Remote Sensing and GIS Tool to Detect Hydrocarbon Prospect in Nagapattinam Sub Basin, India
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- Prabaharan, S., Ramalingam, M., Subramani, T. et al. Geotech Geol Eng (2013) 31: 267. doi:10.1007/s10706-012-9589-z
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Cauvery Basin is one of the pericratonic rift basins located in the east coast of Tamilnadu. The rifting has resulted in a series of horsts and grabens. The present study uses a new technique which was devised with the help of GIS by analyzing the surface lineaments and subsurface linearities effectively. In this present study, a satellite image based analysis was conducted for extracting surface lineaments, and for the subsurface linearities, the basement linearities were extracted from seismic, magnetic, and gravity data. An orientation analysis of these surface and subsurface linear features was performed to detect the basic structural grains of the study area. The correlation between these structural grains and subsurface oil and gas traps was performed to understand the connectivity to the reservoirs. This article discusses in detail about the same and the importance of using surface and subsurface lineament analyses for delineating hydrocarbon reservoirs in the Nagapattinam Sub-Basin of Cauvery Basin.
KeywordsLineaments Structural grains IRS P-6 LISS III Cauvery Basin
Cauvery Basin, formed during late Jurassic period by sagging of a part of the Indian shield mainly along the dominant NE–SW eastern ghats trend, is located in the southern part of east coast of India between the northerly plunging Sri Lanka basement massif and the peninsular craton (Subramanyam et al. 1995). It occupies an area of 25,000 sq km on land basin and 35,000 sq km offshore (Kumar 1983). Subsurface studies over onshore parts of the basin have revealed the basinal trend and the main NE–SW structural features, viz., Pondicherry, Tranquebar, and Nagapattinam depressions, separated by Kumbakonam–Shiyali ridge, Karaikal high and Vedaranyam high (Sastri et al. 1973; Kumar 1983; Venkatarengan 1987). Geomorphological and morphotectonic studies have been carried out by many earlier researchers based on air photos and landsat images (Varadarajan 1969; Varadarajan and Balakrishnan 1982; Mahajan et al. 1984; Mitra and Agarwal 1991). The surface linear features have been used to search for additional reserves in mature oil gas fields (Herman et al. 1986; Guo and Carroll 1995).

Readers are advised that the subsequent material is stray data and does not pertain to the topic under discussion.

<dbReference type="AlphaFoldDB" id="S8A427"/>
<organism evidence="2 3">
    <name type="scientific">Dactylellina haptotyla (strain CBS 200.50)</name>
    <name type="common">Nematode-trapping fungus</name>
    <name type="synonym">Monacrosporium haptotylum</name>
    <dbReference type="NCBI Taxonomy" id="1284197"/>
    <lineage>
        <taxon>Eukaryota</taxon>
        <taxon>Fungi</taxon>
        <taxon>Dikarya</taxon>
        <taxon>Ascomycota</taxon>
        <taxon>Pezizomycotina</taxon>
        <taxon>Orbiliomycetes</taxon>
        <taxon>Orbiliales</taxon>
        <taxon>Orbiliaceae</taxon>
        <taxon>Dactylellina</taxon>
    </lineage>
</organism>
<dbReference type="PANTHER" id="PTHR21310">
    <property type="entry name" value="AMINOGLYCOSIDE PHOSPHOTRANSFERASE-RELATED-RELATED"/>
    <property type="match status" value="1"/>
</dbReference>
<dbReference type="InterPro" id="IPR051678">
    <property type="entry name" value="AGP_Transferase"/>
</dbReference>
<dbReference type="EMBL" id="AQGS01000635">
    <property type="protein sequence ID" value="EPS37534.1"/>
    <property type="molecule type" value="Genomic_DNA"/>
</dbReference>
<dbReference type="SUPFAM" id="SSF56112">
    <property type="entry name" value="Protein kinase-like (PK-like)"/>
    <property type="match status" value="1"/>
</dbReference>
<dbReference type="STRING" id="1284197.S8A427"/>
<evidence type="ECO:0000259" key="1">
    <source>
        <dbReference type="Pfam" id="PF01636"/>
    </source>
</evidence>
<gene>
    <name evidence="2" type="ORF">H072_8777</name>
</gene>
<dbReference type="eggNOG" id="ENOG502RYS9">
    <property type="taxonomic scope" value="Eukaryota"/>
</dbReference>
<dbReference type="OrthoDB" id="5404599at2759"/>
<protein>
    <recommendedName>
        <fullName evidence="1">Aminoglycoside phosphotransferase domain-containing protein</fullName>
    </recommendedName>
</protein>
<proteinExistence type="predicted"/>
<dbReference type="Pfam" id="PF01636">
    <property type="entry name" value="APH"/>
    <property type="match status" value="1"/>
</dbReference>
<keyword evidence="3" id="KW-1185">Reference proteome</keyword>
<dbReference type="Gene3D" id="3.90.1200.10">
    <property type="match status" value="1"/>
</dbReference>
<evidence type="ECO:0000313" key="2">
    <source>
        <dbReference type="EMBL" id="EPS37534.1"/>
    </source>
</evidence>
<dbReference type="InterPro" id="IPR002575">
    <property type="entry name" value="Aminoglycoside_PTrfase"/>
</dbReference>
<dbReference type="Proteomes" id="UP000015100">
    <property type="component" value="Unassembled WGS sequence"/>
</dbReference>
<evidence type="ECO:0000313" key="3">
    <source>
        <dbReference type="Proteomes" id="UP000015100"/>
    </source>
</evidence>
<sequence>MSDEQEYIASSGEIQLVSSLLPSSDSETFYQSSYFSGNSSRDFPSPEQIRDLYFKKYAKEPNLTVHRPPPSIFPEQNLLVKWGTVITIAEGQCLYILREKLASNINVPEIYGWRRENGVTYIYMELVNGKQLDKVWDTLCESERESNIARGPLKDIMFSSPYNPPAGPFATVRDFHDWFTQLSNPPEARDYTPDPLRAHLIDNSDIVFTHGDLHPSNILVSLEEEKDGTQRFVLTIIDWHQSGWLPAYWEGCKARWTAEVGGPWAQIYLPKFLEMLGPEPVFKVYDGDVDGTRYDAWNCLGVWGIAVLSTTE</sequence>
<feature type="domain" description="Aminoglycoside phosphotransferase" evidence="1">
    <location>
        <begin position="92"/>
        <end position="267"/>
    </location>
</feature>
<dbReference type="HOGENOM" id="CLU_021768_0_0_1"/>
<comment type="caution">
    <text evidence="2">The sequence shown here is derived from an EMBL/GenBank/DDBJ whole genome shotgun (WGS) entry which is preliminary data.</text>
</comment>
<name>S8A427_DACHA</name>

2 Study Area
3 Geological History and General Stratigraphy
The Cenomanian transgression has resulted in the deposition of finer clastics (Sathapadi Shale) followed by a fall in sea level producing in sandy sediments (Bhuvanagiri Formation) during Turonian, and the top of Turonian is an Unconformity.
Coniacian to Maastrichian is mostly finer clastics shaly with frequent input of sand (Nannilam reservoirs are sandwiched in shale. Again, the top of Maastritchian is an unconformity surface. Late Paleocene, Early Eocene period witnessed a major transgression in the Tri-junction area as witnessed by brown colored shales with abundant planktons such as globigerina and Orbulina (Rajagopalan 1965 Govindan and Chidambaram 2000. During Oligocene, shelf edge delta front sands were cyphoned into the slope, and ultimately, these high-density currents deposited their load and got frozen as sand pods one over the other at repeated intervals. Mio-Pliocene witnessed the development of the present delta with upland area occupied by laterite and lateritic soil. In the subsurface, Mio/Pliocene is dominated by deltaic sand, minor Kaolinitic clay, and lignite belt from Neyveli–Jayankondam–Mayavaram and end up at Mannargudi which is covered up by the Holocene Delta.
5.2 Subsurface Fault, Gravity, and Magnetic Lineaments
Avasthi et al. (1977) and Sahu (2007) have analyzed the gravity, the magnetic data, and the basement depth. The above published gravity, magnetic, and basement depth maps were georeferenced and rectified using ArcGIS 9.3 and created a database. The gravity and magnetic lineaments have been extracted from visualized breaks of converted 3D maps of both gravity and magnetic contour maps, and the same were digitized and GIS layers have been generated. Another GIS layer on basement faults system was prepared as a result of seismic interpretations of top basement horizon of the area. The basement linearities and other identified linearities were correlated with the surface lineaments interpreted from IRS P-6 LISS III image, SRTM, and Landsat image.
6 Results and Discussions
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